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11
Unloading on the Atlantic Wall

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My son, Peter, recently graduated from college, and my graduation present to him was a father & son "Band of Brothers" tour of Normandy, Verdun (a little WW1), Bastogne, Cologne and Berlin. We spent four days days & three nights in Bayeux visiting St. Mere Eglise, Sainte-Marie-du-Mont, Vierville, Utah and Omaha Beaches, and the American and German cemeteries. Just about every village & town in Normandy has its "Debarkment" museum, and Utah Beach has one of the better ones.

The museum has numerous galleries with equipment, dioramas, uniforms and all kinds of information, but for propeller heads, the highlight is surely the recently-opened glass hangar housing a full-scale replica of the B-26 Marauder "Dinah Might." B-26s were superb medium bombers ideal for ground support roles like at Utah beach. Unlike at Omaha Beach, where the bombs intended to knock out the German defenses fell mostly harmlessly behind them, the pounding at Utah smashed most of the strong points and resulted in a mostly unopposed landing.

That, and the fact that the Americans landed at the wrong beach, but one that was more lightly-defended than the intended target! In addition, the thousands of paratroops like those highlighted in the book & HBO series "Band of Brothers" kept the Utah Beach landings lower in casualties because the Germans were busy fighting inland and were unable to bring reinforcements to Utah.

"Dinah Might" is painted in the conventional "Invasion Stripes" scheme, and can be viewed up close and personal. The airy, well-lit hangar also makes taking pictures easy and convenient.

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About the Author

About Bill Cross (bill_c)
FROM: NEW JERSEY, UNITED STATES

Self-proclaimed rivet counter who gleefully builds tanks, planes and has three subs in the stash.


Comments

How is that thing a replica??? Sure looks like an actual B-26 to me.
JUN 22, 2013 - 09:39 AM
Bill, Congratulations for your son's accomplishment. Happy for your & his adventure together - memories for a lifetime! Great series of museums.
JUN 22, 2013 - 12:05 PM
nice, i'm over there next month, i may pop in at some point. paul
JUN 22, 2013 - 01:16 PM
Hi Dan Me too. I've found one ref on the Net saying it's the real thing - but that's outnumbered about 10:1 by links to it being a replica. It looks amazing, so I'd love to know the whole story... All the best Rowan
JUN 22, 2013 - 03:10 PM
A great trip for you and your son Bill! The much maligned Marauder was a great machine, once mastered by its crews, this bomber from Martin had one of the lowest loss rates of any bomber in theater, if memory serves. A magnificent replica. Russell
JUN 22, 2013 - 10:24 PM
Nice pics bill. Its a verry impressive museum. i visited it myself after the Reopening during the D-day memorials in 2012. Did you also visit the Winters memorial down the road? About the B-26, It is the real deal. It is a B-26G. with tailnumber 44-68219. It used to be in the Le Bourget museum in Paris. In colors of the French airforce. it has been Repainted to act as a B-26B tailnumber 41-31576 ’Dinah Might’ of the 553th Bomb Squadron, 386th Bomb Group In wich Col. Dewhurst had flown. The real plane was lost 18th November 1944 on a mission to the German city of St. Wendel. That day the plane was not flwon by Dewhurst but a other crew wich parachuted out safely.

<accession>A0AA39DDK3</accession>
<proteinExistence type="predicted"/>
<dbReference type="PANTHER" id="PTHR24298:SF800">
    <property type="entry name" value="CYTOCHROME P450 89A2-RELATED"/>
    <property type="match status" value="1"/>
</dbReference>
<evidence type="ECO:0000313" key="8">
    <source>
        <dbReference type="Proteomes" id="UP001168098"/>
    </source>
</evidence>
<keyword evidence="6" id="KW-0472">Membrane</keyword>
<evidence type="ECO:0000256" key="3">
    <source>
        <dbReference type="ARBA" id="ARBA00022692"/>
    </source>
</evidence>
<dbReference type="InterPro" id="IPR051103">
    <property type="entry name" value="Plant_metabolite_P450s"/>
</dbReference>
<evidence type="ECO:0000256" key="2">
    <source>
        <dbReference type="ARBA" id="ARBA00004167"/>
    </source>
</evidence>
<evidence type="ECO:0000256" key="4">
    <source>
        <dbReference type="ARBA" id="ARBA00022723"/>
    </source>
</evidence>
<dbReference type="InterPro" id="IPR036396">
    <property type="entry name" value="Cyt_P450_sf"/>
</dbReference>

JUN 24, 2013 - 06:25 AM
Wow, lots of great replies. Let me try to answer them. Leon, I think by "replica" the meaning is that this isn't "Dinah Might," but another plane painted in DM's camo scheme. It's a real B-26, but it might be a whole other plane or even a restored airframe with many refashioned parts. The new Dornier-17 "flying pencil" they just raised from the Channel is mostly just scrap metal, so restoring it with custom-made parts will make it, what? A replica? The real thing? Some weird hybrid? It's rare we have the chance to see "the real deal" like the Enola Gay that was so important, the government crated it up and stored it more or less complete. One of the facts I soon realized touring these sites is that weapons & vehicles in these museums in aren't always what they seem. The US M-1 Garands in the Bastogne Barracks, for example, are post-war or Korean versions according to my son who has inhaled the lore of that rifle. Or the 88mm FlaK gun at "Dead Man's Corner" nearby to the Utah Beach Museum outside Carentan. Is it a German Flak 37 or a Spanish-made Trubia built in Spain under license? Or a composite? Our notions about what is "authentic" and what is a replica go far beyond just paint schemes. There was enough surplus stuff after WW2 to equip several armies, and for 20 years, the residents of Normandy more or less just wanted to get on with their lives, so they didn't begin to save things and set aside museums until tourists started making D-Day trips there. So now if you wanted a Pz. IV or a DD-Sherman, you would probably have to convert whatever you could find on the surplus vehicle market and modify it to recreate something that has been lost. Does that make the resulting tank or airplane a "replica" or an "original"? Fred, thanks for the good wishes. I owe you a review of Der Massstab but have been catching up since the trip. It will be good to have my son working and off my "payroll." Paul, the Utah Beach Museum is the best I saw in Normandy (better than the Airborne Museum at St. Mere Eglise or the Omaha Beach Museum). Have lunch at the Teddy Roosevelt, Jr. Cafe outside. Omaha Beach's museum is planning a major expansion to house new vehicles, but that's a ways off. Russell, thanks, it was a GREAT trip.
JUN 24, 2013 - 04:41 PM
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